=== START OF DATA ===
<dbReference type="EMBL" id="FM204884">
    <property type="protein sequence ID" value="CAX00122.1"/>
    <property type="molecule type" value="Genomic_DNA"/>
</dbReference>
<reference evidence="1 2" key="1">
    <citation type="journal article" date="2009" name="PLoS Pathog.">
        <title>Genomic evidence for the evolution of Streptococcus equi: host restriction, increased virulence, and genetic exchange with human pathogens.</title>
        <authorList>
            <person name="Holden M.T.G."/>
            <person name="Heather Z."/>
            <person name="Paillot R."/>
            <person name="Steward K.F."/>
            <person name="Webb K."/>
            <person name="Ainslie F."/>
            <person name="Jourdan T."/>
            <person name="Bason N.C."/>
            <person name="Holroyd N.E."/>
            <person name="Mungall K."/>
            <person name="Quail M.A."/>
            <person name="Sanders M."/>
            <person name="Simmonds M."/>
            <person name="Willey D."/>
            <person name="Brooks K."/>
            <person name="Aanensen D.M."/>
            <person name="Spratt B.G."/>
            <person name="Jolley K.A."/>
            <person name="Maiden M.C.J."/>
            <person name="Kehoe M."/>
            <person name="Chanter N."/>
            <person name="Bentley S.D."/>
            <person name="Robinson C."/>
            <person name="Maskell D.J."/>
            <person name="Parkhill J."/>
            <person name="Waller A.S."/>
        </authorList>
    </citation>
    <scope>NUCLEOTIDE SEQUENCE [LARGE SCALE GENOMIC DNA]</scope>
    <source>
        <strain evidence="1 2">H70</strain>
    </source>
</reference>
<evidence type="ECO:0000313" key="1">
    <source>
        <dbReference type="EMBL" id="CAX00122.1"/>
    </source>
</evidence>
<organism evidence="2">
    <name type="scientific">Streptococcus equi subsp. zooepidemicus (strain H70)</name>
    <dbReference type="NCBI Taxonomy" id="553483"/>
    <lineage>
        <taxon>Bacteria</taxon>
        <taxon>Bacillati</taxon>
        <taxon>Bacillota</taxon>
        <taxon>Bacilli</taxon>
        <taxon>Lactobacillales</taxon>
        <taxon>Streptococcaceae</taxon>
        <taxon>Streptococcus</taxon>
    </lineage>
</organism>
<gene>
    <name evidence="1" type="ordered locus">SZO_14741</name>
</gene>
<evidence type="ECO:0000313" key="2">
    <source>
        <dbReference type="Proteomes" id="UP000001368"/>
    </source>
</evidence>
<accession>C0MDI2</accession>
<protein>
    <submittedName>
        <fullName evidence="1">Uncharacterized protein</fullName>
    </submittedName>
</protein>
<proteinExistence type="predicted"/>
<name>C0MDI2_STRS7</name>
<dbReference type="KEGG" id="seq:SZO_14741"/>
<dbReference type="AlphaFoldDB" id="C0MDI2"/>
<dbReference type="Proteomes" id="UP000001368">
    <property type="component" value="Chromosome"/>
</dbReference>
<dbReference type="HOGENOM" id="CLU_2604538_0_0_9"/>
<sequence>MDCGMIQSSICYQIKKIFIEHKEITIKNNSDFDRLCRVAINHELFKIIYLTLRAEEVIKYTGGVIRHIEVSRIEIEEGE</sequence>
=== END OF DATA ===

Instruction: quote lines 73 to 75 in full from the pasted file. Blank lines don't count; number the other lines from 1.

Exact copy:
</protein>
<proteinExistence type="predicted"/>
<name>C0MDI2_STRS7</name>